"a law of 1769 suggests how the class that controlled Parliament was using the criminal sanction to enforce two of the radical redefinitions of property which gentlemen were making in their own interests during the eighteenth century. The food riot was an organised and often highly disciplined popular protest against the growing national and international market in foodstuffs, a market which alarmed the poor by moving grain from their parishes when it could compel a higher price elsewhere, and which depended on a growing corps of middlemen whom the rioters knew were breaking Tudor and Stuart legislation by wholesale trading in food... Some mills had been torn down in the nationwide riots of 1766 and 1767, and the 1769 act plugged a gap in the law by making such destruction a capital offence. If death for food rioters was an excellent idea, so was transportation for enclosure rioters. Within three days the bill was enlarged so that gentlemen busy on the expropriation of common lands by Acts of Parliament were as well protected as the millers." [Hay p21].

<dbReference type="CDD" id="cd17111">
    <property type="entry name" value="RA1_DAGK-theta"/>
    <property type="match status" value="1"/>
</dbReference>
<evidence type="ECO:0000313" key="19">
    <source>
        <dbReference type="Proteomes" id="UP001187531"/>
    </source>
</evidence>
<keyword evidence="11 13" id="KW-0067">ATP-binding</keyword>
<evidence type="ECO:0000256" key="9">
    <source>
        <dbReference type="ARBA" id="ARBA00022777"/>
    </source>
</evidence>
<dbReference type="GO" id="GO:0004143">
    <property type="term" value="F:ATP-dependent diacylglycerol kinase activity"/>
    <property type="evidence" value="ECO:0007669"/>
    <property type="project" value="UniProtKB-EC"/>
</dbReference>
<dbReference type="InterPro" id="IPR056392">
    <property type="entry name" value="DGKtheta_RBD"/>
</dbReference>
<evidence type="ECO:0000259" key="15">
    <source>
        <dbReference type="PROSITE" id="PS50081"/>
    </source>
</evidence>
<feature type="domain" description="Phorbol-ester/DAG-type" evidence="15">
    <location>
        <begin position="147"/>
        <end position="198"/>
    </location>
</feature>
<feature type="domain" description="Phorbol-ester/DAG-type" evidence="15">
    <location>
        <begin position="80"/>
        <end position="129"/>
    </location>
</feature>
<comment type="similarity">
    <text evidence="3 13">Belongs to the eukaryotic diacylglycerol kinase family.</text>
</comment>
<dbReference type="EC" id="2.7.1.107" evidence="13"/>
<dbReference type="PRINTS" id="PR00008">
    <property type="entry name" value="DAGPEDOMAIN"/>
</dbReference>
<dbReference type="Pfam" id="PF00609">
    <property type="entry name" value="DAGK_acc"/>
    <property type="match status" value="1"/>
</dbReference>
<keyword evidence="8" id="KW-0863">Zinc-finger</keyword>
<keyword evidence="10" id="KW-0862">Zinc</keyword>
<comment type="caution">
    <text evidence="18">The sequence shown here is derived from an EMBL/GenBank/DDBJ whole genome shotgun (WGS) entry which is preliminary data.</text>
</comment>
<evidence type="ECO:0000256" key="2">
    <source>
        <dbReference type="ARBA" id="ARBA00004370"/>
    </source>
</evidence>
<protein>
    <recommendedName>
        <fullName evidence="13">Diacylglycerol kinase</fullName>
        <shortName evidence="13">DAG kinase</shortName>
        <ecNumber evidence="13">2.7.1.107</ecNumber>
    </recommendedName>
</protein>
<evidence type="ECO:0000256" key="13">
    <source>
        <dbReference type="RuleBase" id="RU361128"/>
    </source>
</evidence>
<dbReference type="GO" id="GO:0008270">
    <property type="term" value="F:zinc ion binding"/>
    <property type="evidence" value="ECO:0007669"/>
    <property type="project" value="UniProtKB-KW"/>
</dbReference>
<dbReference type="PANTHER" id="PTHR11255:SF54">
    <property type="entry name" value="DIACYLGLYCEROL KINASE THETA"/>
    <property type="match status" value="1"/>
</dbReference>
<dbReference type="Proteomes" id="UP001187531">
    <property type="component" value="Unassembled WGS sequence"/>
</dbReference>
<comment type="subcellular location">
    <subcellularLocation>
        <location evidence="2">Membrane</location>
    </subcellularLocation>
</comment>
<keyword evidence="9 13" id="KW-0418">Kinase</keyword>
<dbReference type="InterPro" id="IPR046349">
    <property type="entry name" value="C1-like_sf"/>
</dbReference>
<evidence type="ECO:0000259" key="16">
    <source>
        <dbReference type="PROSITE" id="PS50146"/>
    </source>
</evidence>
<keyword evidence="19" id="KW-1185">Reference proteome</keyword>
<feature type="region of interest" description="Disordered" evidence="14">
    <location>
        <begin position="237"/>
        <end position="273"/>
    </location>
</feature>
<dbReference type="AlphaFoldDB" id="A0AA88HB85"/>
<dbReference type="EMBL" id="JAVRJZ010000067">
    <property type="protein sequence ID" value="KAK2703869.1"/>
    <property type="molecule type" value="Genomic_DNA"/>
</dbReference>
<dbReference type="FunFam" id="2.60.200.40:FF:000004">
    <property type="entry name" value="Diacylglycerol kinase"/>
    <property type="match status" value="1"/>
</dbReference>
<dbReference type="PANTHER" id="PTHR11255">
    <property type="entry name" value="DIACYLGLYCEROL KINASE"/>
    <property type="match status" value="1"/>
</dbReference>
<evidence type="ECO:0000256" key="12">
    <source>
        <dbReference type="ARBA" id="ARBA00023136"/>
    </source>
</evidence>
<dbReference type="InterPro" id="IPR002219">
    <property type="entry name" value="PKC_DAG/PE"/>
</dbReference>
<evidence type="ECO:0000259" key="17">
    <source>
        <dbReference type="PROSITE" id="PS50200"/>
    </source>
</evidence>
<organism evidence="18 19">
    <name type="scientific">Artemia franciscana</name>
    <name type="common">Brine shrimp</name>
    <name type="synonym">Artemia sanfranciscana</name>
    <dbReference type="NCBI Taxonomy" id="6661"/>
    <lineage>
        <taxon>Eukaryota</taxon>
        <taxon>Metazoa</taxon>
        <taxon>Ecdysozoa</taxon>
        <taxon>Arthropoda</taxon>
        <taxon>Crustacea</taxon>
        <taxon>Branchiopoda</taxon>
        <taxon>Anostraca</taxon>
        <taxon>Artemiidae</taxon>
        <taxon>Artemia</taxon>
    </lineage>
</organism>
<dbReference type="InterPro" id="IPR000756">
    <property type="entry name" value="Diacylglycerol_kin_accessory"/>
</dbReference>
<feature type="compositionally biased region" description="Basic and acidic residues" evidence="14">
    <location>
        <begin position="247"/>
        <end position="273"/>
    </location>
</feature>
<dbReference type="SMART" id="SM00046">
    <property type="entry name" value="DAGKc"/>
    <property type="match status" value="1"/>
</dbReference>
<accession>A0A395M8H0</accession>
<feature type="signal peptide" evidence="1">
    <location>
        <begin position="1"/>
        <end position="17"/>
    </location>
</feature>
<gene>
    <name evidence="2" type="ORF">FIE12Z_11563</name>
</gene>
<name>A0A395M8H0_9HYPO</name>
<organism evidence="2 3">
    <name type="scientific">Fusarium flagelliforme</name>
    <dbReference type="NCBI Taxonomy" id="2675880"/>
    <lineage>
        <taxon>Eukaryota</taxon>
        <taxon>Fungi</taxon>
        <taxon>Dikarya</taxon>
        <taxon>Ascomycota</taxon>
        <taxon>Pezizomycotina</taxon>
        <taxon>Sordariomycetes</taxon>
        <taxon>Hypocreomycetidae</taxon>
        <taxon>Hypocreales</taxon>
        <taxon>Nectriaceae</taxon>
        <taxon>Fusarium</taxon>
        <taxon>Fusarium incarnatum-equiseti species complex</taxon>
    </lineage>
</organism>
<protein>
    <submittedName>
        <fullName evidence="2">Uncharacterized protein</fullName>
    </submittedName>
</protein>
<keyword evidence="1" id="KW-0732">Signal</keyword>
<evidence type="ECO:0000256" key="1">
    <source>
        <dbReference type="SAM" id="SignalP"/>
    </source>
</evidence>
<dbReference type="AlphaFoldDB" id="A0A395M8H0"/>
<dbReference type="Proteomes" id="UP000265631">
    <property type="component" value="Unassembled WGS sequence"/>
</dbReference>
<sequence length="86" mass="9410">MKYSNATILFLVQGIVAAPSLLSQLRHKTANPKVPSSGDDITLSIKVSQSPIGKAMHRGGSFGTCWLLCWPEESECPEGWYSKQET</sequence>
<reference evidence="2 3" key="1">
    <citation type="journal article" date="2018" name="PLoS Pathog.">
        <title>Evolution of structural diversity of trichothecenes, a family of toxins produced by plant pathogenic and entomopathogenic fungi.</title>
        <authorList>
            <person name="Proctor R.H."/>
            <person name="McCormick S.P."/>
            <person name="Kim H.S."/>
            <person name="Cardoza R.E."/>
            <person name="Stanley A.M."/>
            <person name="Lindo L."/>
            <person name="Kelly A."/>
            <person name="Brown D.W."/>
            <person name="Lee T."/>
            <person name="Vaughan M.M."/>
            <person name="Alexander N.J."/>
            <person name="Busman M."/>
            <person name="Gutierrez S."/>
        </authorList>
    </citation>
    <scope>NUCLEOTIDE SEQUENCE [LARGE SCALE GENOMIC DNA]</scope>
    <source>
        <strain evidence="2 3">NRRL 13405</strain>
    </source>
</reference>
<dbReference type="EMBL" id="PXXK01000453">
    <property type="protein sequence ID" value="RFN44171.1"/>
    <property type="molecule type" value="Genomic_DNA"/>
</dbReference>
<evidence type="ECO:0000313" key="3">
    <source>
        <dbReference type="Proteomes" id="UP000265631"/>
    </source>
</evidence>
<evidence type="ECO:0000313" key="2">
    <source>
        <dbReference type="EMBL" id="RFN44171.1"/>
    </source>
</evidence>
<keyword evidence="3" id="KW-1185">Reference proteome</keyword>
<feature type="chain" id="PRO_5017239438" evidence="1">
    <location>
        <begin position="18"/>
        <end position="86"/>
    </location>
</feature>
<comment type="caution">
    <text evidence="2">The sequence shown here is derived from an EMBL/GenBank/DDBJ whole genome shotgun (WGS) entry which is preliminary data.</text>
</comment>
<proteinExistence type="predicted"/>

Indeed once their land had been stolen by Parliament (in the moral sense of course) people were unable to take wood, or glean it. Parliament enacted a wealth of capital offences criminalising such customary behaviour. 17th and 18th Century English legal history really shows us where the current elites garnered their power and John Locke's was their intellectual apologist justifying this property grab.